Rosalyn Denise Campbell

Rosalyn Denise Campbell
University of Georgia | UGA · School of Social Work

PhD LMSW

About

21
Publications
1,636
Reads
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363
Citations
Introduction
Dr. Campbell is currently on sabbatical after departing from her position as an Associate Professor in the University of Georgia's School of Social Work.
Additional affiliations
August 2020 - May 2022
University of Georgia
Position
  • Professor (Associate)
August 2012 - August 2020
University of Georgia
Position
  • Professor (Assistant)
February 2012 - July 2012
Dartmouth College
Position
  • PostDoc Position
Education
September 2004 - April 2012
University of Michigan
Field of study
  • Social Work/Sociology
August 1997 - May 2001
University of Texas at Austin
Field of study
  • Sociology; Ethnic Studies

Publications

Publications (21)
Article
Objectives This study explored community leaders’ understanding of depression among older Korean Americans and barriers to seeking mental health services. Depression is prevalent among older Korean Americans, but they are less likely to seek help from professionals and prefer to use informal methods. Older Korean Americans strongly prefer to mainta...
Article
Full-text available
COVID-19 has significantly impacted a substantial number of Black Americans. Black women, in particular, are facing challenges financially, physically, and mentally during this unprecedented time. Between serving as frontline workers, being concerned about contracting the virus, contributing to their families financially, and worrying about their l...
Article
Peer support services are an important resource for mental health programs. Despite the growth of peer support services in the United States, there is little knowledge on the characteristics of peer support providers and their experiences. In this study, we surveyed a group of certified peer specialists about service provision, job satisfaction, so...
Article
Purpose: In determining whether peer support interventions are effective, an examination of the measures used to assess outcomes is essential. Prior reviews often do not account for validly and reliability of measures used in studies, which may lead to conflicting conclusions. Method: Explicit criteria to identify articles of psychosocial based ou...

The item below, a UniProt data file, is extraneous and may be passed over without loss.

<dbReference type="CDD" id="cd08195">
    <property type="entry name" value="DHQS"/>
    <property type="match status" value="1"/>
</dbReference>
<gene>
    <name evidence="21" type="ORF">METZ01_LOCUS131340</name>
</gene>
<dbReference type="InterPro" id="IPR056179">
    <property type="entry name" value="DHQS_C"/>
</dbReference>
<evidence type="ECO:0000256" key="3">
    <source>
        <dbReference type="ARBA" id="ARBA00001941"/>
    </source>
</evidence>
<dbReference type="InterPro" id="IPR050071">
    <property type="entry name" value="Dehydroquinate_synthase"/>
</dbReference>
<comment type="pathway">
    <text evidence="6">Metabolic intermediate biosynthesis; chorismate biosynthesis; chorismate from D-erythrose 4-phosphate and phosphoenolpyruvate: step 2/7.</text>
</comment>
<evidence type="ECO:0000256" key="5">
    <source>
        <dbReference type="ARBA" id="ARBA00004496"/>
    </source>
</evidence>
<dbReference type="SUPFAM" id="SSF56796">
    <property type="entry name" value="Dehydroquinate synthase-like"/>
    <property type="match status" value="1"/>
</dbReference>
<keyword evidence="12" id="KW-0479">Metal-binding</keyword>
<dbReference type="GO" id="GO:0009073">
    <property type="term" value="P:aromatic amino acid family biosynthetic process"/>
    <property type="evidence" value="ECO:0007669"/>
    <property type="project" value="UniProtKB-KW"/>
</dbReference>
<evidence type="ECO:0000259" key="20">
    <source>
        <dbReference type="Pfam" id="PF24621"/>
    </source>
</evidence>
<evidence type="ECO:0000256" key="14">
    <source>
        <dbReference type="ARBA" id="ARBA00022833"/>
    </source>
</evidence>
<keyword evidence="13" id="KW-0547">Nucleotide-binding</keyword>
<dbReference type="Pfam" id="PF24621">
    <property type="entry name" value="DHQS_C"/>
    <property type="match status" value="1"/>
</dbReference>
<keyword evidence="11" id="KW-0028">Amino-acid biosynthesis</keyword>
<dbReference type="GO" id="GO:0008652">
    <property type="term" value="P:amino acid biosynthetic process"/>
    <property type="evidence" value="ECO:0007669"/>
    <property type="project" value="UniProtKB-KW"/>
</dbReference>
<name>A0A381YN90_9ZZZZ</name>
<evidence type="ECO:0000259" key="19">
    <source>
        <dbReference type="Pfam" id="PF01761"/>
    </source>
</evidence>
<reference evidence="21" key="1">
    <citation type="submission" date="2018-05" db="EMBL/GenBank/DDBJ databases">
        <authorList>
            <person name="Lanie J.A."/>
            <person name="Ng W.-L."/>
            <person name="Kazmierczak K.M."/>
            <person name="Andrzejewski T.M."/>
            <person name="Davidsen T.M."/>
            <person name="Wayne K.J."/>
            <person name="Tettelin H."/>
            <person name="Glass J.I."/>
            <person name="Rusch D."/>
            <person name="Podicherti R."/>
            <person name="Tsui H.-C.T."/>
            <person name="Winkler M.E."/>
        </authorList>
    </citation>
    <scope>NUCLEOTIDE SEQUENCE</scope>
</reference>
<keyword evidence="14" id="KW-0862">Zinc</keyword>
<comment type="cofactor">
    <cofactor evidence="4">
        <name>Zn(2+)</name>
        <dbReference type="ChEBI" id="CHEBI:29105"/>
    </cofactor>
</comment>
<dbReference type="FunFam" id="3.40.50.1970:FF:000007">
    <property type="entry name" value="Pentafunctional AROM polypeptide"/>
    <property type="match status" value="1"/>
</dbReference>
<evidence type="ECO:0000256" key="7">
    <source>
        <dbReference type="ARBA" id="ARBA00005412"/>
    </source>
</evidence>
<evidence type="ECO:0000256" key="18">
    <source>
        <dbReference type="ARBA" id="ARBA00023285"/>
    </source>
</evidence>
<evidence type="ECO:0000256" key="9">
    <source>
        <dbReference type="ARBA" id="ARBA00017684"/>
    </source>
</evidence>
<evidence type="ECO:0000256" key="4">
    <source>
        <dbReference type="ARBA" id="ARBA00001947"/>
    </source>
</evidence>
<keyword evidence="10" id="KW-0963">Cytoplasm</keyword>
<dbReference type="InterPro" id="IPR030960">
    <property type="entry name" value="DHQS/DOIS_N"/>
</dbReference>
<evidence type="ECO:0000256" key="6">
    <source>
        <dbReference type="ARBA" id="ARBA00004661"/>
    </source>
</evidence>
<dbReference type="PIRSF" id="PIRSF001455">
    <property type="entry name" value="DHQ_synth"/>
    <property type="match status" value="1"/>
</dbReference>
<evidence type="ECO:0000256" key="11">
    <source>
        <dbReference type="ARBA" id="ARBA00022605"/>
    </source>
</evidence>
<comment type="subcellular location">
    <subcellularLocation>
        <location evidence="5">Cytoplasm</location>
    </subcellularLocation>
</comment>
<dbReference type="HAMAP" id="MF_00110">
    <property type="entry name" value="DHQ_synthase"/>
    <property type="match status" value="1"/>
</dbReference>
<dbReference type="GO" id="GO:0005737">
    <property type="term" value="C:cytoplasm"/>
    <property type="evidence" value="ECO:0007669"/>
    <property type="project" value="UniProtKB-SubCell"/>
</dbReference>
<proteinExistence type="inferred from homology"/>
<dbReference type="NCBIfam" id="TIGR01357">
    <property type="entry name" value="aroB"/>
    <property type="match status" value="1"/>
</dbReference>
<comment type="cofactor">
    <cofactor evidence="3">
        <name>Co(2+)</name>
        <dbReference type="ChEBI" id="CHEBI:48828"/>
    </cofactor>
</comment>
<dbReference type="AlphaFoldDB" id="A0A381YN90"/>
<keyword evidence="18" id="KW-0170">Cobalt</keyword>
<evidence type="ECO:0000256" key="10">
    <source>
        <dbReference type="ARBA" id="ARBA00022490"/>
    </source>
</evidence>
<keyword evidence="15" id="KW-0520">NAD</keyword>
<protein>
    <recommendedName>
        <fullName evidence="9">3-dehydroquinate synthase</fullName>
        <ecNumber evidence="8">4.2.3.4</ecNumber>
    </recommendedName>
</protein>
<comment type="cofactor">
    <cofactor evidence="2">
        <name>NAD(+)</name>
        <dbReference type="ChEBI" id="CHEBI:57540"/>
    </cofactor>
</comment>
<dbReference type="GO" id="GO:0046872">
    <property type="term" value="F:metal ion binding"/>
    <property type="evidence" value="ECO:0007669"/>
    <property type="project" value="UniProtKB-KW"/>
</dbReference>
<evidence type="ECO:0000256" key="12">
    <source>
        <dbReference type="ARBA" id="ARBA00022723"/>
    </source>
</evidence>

Article
African Americans have historically turned to the Black Church in times of trouble and/or need, including when experiencing mental health problems as they often seen as having spiritual causes. The purpose of this study was to better understand what church members believe to be the Black church’s role in addressing mental health issues. Surveys wer...
Article
Little is known about the illness, help-seeking, and service-use experiences of Black/African American men with depression. This study presents and explores the narratives of four Black men with depression to both highlight the voice of Black/African American men in mental health research and better understand how Black/African American men underst...
Article
Disclosure is often used as a teaching tool in a variety of learning and teaching contexts, settings, and disciplines. This paper shares one instructor's view on disclosure in teaching clinical social work practice courses. It discusses how disclosure is used in the classroom and explains why the instructor sees it as a valuable education tool.